While women prefer more admin related roles and roles in other industries, women today have also expressed an interest in technology. In order to address this, women should feed that hunger and believe in themselves; because like any other industry, IT offers immense potential for women and offers them the chance to develop and with the right guidance, possibly break the glass ceiling.

What is the greatest transformation in technology you’ve witnessed in your career?
Essentially, it is how fast technology has evolved–from basic computing, selling hardware and networks, to IoT, Cloud and Virtual Reality. Today, it is more of selling a virtual solution that even the customer or the partner would not really touch, which represents great transformation. We’re heading into a seamless and connected future and this is something that will keep evolving.

What are your thoughts on the next transformation in the tech industry?
Industry analysts have always described technology as quick silver—widely evident in the continuous presence of emerging technologies like Cloud and IoT, which are game changers and are expected to drive the need for a more solutions driven market. I believe that technology is about enabling faster and efficient business processes and it will continue to transform to adapt to the manner where businesses and individuals function. With all of the expected changes, the transformation will be bigger–bringing more and more organizations together. For example, the Smart Dubai initiative best shows what the future could be like for the UAE. We are not too far from that day when we could have a virtual line that will allow us to call everywhere in the world.

Are you involved in any sort of volunteer work? Can you give us some details?
I strongly believe in giving back to the community and society. Right now, I am actively involved in charity work, especially across initiative that help the underprivileged. As much as I would like to talk about it, I feel that charity work should be seen more than talked about.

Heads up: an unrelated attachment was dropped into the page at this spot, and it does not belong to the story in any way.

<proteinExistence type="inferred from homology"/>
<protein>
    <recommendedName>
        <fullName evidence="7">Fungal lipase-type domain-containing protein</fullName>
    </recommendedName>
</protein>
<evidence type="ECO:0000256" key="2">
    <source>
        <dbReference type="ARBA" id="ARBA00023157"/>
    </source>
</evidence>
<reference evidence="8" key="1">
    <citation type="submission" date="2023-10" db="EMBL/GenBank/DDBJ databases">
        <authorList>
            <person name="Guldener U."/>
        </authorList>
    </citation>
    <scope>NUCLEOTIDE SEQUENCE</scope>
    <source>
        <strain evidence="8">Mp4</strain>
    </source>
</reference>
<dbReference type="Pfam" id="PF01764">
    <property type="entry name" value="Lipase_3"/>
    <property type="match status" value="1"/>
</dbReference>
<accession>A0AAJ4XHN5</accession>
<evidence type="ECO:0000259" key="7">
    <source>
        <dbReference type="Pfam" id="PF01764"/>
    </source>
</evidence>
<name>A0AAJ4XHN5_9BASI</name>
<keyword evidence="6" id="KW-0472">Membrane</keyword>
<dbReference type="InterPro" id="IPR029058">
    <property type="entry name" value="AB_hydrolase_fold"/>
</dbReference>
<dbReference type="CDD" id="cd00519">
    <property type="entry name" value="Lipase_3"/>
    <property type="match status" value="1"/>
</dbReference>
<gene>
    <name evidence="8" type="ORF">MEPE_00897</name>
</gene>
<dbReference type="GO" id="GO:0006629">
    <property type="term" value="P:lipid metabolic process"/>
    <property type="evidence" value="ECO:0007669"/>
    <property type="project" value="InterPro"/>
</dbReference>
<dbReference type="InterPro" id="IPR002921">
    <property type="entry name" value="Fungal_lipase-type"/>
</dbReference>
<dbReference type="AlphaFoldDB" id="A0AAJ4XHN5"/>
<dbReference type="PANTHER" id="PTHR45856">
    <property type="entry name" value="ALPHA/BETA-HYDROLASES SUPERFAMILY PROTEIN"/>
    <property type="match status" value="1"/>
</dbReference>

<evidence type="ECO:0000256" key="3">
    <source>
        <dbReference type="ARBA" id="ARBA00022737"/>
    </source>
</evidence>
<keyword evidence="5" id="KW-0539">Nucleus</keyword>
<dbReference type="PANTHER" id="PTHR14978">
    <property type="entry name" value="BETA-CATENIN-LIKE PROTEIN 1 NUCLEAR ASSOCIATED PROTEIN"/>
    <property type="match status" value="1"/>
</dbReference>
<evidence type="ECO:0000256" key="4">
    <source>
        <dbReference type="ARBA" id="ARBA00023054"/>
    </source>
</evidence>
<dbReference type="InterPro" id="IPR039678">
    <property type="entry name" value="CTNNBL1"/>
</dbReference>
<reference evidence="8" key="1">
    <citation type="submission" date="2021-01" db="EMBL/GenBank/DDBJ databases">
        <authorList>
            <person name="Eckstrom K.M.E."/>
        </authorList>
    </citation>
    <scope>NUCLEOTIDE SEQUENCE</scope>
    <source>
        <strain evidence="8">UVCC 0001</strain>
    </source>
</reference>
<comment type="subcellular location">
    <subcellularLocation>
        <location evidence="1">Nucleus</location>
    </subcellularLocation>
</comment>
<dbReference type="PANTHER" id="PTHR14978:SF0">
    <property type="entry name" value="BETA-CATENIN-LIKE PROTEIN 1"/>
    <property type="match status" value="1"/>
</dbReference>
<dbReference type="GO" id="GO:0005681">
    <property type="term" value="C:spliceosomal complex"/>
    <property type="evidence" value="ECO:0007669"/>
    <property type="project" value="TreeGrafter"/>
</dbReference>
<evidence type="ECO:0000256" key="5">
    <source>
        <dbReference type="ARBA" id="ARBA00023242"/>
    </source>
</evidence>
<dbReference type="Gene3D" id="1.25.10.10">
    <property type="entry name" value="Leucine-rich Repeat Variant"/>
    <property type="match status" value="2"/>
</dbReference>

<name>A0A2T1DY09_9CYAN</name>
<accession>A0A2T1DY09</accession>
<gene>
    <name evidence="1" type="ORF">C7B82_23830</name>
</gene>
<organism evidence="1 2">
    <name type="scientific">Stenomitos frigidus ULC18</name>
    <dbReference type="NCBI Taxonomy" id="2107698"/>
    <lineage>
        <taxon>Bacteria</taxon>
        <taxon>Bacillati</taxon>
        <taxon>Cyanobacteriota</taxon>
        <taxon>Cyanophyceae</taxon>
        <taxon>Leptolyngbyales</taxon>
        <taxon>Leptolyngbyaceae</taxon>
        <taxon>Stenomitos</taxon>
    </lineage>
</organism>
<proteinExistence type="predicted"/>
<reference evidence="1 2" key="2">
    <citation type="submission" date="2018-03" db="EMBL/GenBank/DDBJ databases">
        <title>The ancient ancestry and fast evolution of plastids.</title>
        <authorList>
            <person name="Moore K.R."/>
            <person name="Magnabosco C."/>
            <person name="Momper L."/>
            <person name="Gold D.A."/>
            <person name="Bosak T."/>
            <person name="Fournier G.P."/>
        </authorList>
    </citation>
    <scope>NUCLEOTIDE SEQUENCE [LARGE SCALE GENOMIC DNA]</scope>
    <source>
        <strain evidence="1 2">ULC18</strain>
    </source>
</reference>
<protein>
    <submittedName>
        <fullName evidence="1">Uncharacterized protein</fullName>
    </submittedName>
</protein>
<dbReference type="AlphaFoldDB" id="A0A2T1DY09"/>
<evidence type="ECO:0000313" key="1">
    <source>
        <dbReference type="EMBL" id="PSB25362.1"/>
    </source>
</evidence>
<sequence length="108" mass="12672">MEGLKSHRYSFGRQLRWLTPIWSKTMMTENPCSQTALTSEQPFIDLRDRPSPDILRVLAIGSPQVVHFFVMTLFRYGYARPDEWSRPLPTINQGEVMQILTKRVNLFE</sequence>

At NetApp, three volunteer employees launched Women in Technology (WIT) as a grass roots organization, sponsored and funded by the CTO office in 2009. Since then it has grown to over 1060 members.

WIT is an organization that assists women in their careers at NetApp. The organization exposes young women to career opportunities in technical fields and influences our corporate culture to further embrace diversity in the workplace.

WIT is further guided by a mission that looks towards supporting and fostering a sense of community at NetApp via the provision of a forum for mentoring, networking, communication, and professional development; participating in community outreach endeavors and partnering with NetApp’s leaders to positively influence NetApp corporate culture.

With such a great opportunity, I also aim to guide and support more women within and outside the organization in their road to success.

What’s next for you in terms of your career in the tech industry?
If it was not the tech industry, who knows? I have an entrepreneurial spirit, so I would definitely want to lead an organization–be it technology focused or any other. If it is within the technology space, my passion would remain in the channel. It would be developing even bigger and bigger partner eco-system and growing my network accordingly.